Dropshipping: Fashion’s favourite fulfilment method?

(Source: Supplied.)

Everyone is dropshipping and no one is talking about it.

But everyone is talking about brand delivered, brand fulfilled, e-concessions and digital concessions.

E-commerce is undergoing a structural change. During Covid, retailers and brands placed more inventory online. Now, we’re moving further up the supply chain, with manufacturers and suppliers doing the same, shunning wholesale distribution in favour of a different model.

Brand fulfilment and digital concessions are on the rise, which is more or less a form of dropshipping, except the goods are shipped directly from the supplier in branded packaging. Meanwhile, with traditional dropshipping, the goods will ship blind, without any marketing material that reveals the identity of the supplier.

Digital concessions have become a popular model for fashion marketplaces in particular since Covid. The model gives suppliers more control over pricing and promotion.

What’s even more exciting is that smaller lesser-known suppliers can generate significantly more sales on marketplaces than on their own websites. It’s a model that lends itself particularly well to smaller or scaling brands that need exposure.

Why fashion loves dropshipping

This is the digital version of department stores that decades ago moved to concessions taking a percentage of sales. Think of the high-end concessions seen in department stores like Myer and David Jones, except this is online. The brand keeps most of the sale, while the retailer takes a small commission.

A physical concession requires the brand or supplier of goods to generate demand, to some degree. It’s also quite costly. The good news is, with a digital concession, or dropshipping, there’s no need to invest further.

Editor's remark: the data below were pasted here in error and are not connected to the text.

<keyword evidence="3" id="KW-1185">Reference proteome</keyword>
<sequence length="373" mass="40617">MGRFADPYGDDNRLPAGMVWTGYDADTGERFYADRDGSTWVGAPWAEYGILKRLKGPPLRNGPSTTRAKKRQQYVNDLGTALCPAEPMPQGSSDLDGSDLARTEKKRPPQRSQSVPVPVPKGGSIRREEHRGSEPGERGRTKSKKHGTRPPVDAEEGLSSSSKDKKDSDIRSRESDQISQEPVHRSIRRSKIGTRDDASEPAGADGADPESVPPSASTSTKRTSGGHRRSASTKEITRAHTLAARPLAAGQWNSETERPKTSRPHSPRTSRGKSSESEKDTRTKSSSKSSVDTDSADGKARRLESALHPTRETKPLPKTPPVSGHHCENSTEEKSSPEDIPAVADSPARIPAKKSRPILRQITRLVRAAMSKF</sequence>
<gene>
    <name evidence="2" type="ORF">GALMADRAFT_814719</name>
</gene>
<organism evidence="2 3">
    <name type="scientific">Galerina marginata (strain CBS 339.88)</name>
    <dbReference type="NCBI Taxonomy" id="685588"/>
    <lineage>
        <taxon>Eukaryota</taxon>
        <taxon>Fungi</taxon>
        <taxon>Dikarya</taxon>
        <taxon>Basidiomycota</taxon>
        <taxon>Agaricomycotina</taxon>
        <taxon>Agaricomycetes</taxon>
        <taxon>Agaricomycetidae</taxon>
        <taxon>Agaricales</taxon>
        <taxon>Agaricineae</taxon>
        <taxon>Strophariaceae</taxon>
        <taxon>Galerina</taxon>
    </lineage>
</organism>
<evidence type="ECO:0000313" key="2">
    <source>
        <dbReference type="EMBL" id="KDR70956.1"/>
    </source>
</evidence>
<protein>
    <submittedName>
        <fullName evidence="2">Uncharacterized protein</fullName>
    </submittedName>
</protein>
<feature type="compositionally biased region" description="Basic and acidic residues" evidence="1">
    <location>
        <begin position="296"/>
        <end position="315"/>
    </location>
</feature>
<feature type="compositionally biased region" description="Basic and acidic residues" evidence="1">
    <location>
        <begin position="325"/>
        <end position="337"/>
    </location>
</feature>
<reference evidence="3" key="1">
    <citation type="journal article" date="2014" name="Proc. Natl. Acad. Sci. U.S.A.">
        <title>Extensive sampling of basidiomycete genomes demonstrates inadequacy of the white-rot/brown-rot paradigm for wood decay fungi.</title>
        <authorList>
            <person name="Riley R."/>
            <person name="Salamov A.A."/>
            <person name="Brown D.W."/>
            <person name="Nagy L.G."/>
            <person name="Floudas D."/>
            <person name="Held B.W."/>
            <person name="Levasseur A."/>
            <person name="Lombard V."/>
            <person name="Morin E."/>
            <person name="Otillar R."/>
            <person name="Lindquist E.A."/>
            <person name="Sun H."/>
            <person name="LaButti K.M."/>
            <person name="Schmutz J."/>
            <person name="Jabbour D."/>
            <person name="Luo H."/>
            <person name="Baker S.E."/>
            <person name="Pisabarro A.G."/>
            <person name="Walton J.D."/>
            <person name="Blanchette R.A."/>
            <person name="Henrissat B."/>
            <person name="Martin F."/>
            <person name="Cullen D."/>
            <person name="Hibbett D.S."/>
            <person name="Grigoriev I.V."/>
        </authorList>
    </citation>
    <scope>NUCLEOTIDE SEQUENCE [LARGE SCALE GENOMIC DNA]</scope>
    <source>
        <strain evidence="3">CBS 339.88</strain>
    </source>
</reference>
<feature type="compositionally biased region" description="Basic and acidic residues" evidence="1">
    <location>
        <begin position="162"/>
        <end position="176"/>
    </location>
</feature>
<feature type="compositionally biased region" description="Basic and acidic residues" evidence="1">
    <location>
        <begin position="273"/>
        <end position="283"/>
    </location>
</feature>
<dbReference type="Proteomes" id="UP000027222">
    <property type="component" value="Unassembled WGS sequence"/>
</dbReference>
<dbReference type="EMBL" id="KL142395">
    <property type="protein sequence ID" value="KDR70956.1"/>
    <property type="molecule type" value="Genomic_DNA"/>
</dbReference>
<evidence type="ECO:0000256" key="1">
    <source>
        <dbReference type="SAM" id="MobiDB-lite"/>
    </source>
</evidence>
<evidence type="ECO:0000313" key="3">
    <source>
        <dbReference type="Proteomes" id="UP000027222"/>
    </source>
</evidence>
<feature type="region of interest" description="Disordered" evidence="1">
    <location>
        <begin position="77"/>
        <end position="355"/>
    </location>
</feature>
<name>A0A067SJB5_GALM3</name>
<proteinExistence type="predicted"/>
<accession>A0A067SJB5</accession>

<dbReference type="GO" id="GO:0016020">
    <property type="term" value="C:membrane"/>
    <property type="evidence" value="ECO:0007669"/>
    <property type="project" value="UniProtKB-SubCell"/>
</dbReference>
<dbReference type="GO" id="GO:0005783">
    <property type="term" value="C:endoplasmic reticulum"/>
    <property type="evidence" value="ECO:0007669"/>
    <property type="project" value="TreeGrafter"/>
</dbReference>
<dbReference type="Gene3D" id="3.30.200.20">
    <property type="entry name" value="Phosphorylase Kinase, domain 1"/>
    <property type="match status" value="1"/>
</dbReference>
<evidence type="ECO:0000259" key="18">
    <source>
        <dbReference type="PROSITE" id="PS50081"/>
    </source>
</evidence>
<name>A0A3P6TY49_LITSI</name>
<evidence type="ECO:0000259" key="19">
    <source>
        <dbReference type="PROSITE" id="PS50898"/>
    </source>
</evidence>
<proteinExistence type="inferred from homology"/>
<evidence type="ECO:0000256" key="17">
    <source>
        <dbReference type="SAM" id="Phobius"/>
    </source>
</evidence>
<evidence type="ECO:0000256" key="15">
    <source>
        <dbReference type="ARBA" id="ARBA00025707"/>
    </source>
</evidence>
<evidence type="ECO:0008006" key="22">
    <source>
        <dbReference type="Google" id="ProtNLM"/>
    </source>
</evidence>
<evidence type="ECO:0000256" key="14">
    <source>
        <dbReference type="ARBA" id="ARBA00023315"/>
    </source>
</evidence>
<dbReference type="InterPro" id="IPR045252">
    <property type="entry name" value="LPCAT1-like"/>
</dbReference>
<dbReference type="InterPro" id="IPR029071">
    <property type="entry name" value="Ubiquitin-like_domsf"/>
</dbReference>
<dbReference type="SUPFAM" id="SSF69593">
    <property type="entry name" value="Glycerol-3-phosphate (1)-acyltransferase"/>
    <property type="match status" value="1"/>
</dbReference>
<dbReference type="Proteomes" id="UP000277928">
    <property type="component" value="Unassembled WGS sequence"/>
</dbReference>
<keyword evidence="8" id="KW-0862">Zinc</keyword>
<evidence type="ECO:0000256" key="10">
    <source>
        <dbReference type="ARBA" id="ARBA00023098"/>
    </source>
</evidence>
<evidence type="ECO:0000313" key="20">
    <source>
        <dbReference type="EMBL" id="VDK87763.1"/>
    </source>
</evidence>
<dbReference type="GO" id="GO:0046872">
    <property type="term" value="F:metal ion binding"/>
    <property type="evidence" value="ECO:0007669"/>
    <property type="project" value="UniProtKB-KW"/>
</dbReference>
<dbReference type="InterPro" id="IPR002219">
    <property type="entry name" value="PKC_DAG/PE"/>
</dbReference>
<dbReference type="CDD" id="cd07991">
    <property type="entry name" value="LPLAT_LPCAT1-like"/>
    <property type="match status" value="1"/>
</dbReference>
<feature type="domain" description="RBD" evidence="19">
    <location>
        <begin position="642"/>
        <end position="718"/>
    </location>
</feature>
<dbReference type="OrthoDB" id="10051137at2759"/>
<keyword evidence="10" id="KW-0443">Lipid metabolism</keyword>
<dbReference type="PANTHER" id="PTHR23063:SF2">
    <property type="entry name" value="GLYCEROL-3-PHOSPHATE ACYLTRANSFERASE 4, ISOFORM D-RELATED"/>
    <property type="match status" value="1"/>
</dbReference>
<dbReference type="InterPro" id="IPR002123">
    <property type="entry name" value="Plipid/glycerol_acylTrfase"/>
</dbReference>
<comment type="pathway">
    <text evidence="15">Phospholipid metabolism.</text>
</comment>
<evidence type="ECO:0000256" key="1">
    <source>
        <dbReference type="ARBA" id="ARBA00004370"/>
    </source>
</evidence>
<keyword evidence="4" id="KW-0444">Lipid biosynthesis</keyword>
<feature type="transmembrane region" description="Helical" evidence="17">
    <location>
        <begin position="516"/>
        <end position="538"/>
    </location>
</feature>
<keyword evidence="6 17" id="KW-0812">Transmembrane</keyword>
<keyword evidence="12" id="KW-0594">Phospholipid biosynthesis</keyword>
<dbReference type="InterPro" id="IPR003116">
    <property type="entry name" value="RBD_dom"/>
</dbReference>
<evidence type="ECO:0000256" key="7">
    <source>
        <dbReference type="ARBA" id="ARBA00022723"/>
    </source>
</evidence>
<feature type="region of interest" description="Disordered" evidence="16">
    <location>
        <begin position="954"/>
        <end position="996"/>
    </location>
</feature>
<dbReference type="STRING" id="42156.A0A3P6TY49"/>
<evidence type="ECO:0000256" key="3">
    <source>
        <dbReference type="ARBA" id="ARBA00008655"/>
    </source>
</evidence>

Many brands and suppliers don’t want to spend extra time, money and effort running a full-scale physical concession. This is why dropship marketplaces are becoming more attractive. There’s no need to invest in extra staff, marketing or promotions.

For suppliers, selling on a dropship marketplace is an easy way to add an extra sales channel.

You have full control over your product images, description and pricing.

It also provides more flexibility to swap and change products to keep up with market trends.

But the best part is, suppliers can earn higher profit margins this way. Suppliers get a commission percentage off every product sold by the brand. Suppliers can earn more with a concession or marketplace model as opposed to wholesale.

And, of course, for the marketplace, it reduces the risk of carrying inventory that might not sell.

Meet the fashion dropshippers

Global fast fashion retailer Asos offers a Partner Fulfils program. Essentially a form of dropshipping, this has helped Asos expand its range without the hassle of inventory management. It allows for greater stock availability without impacting the supply chain.

Dropshipping is also helping Foot Locker to put its best foot forward. Traditionally, all sneakers would be delivered via Foot Locker’s own distribution centres. That’s changed with ‘brand fulfilment’ where certain brands will dropship on Foot Locker’s behalf.

In the UK, Marks & Spencer, a 150-year-old retailer, started out with third-party brands a few years back before moving to a dropship model in 2022. If a 150-year-old retailer can recognise the opportunity, that’s saying something.

Even some of the biggest names in fashion on the ASX dropship their inventory. Local player Cettire is a great example, selling products from more than 1000 designer and high-end brands on its platform on a dropship basis.

Want to sell through more channels? Sell more, more often and become a Supplier with Dropshipzone.